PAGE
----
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How much will tax relief reduce my EIS losses?

How can tax relief relieve the blow of losses in young companies?
How much will tax relief reduce my EIS losses?

I have around 18 investments in Enterprise Investment Scheme (EIS)-qualifying companies via a manager. Three of the companies now have nil value. I am a higher-rate taxpayer.

My investment in these three companies was £20,000. I received tax relief of 30 per cent - so £6,000. I also received capital gains tax (CGT) deferral relief on a residential property capital gain of £5,600. Do I get further tax relief of 45 per cent on £14,000 or £8,400? If it is the higher figure, is the position the same for a Seed EIS (SEIS) investment, as I think I would then effectively get all my money back via tax reliefs? AG

Alex Davies, founder and chief executive of Wealth Club, replies:

You state that you have invested £20,000 in total into three EIS companies that have failed and gone to zero. When you invested you would have received up to 30 per cent income tax relief, so the effective cost of this investment is £14,000. You also said you used the investment to defer a CGT bill of £5,600 from a property sale, which would suggest your capital gain from the property sale was £20,000 taxed at 28 per cent.

You are seeking clarification on how the loss relief works and how it compares to SEIS.

You should be able to claim loss relief on £14,000. The value of the relief will be between 20 per cent and 45 per cent, depending on the rate of tax you pay. This means for a top-rate taxpayer, despite a £20,000 investment going to zero, their effective loss would be £7,700 once all the tax reliefs have been taken into account. £20,000 - £7,000 income tax relief – loss relief of £6,300 (45 per cent of £14,000) = £7,700.

The deferred capital gains from the property sale will come back into charge because the EIS companies have failed. If you want to continue deferring the gain, you could invest a further £20,000 into some other EIS-qualifying companies. Or you could just pay the bill.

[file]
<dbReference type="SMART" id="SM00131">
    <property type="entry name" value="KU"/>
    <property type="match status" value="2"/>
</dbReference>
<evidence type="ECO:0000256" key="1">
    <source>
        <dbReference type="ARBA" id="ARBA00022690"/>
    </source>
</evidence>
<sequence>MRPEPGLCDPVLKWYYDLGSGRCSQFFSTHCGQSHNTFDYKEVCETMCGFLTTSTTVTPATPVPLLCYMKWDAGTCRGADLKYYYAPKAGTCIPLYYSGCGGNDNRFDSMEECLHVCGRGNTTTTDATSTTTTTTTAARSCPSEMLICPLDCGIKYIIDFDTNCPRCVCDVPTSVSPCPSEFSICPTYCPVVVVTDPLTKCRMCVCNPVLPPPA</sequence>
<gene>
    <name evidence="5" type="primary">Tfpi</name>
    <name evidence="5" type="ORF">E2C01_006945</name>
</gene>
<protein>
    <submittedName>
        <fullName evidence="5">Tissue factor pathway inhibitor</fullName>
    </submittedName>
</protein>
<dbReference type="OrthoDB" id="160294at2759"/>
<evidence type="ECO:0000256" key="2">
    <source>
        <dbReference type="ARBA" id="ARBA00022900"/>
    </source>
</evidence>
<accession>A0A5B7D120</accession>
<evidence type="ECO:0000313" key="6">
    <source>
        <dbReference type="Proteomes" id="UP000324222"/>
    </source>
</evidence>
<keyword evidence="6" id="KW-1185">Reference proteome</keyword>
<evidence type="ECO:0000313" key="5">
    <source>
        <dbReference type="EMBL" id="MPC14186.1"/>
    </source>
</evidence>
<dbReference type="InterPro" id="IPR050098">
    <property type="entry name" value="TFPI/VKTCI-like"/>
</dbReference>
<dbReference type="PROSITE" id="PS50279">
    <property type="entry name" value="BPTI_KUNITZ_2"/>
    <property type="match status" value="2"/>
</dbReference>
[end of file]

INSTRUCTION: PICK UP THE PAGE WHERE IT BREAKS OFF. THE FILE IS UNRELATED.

With EIS invesments, you have the choice of writing off losses against either income tax or CGT, so if you wanted you could offset the bill from the previously deferred capital gain in this way. But then you wouldn’t be able to claim that loss relief against your income, which is likely to be higher.

SEISs work slightly differently. Firstly, you get 50 per cent income tax relief. And rather than the capital gains deferral option available under EIS, with SEIS you can actually wipe out 50 per cent of your CGT bill. So let’s suppose you invested £20,000 into an SEIS. Because of the income tax relief of 50 per cent, the effective cost to you would be £10,000. You have said your CGT bill was £5,600. You could wipe out half of this (£2,800) by investing in SEIS. Your investment of £20,000 into a SEIS company would effectively cost you £7,200.

If the SEIS value goes to zero, a top-rate taxpayer could then claim up to 45 per cent loss relief on losses minus income tax relief. So in this case you could claim up to £4,500 in loss relief.

When you take into account the initial income tax relief of £10,000, 50 per cent CGT relief of £2,800 and loss relief of £4,500, the effective loss on your £20,000 investment, despite it going to zero, would be just £2,700 – a 13.5 per cent loss.

Below are some examples of loss relief on £100,000, which may be simpler to understand.

EIS:

Initial investment

£100,000 

Income tax relief

£30,000 

Value of investment on exit

£0 

Loss relief (45% taxpayer)

£31,500 

Gain/Loss after all tax reliefs

(£38,500)

  

SEIS: Maximum loss of as little as 13.5 per cent – an example

Initial investment

£100,000 

Income tax relief

£50,000 

Capital gains tax relief (CGT at 28%)

£14,000 

Value of investment on exit

£0 

Loss relief (45% taxpayer)

£22,500 

Gain/Loss after all tax reliefs

(£13,500)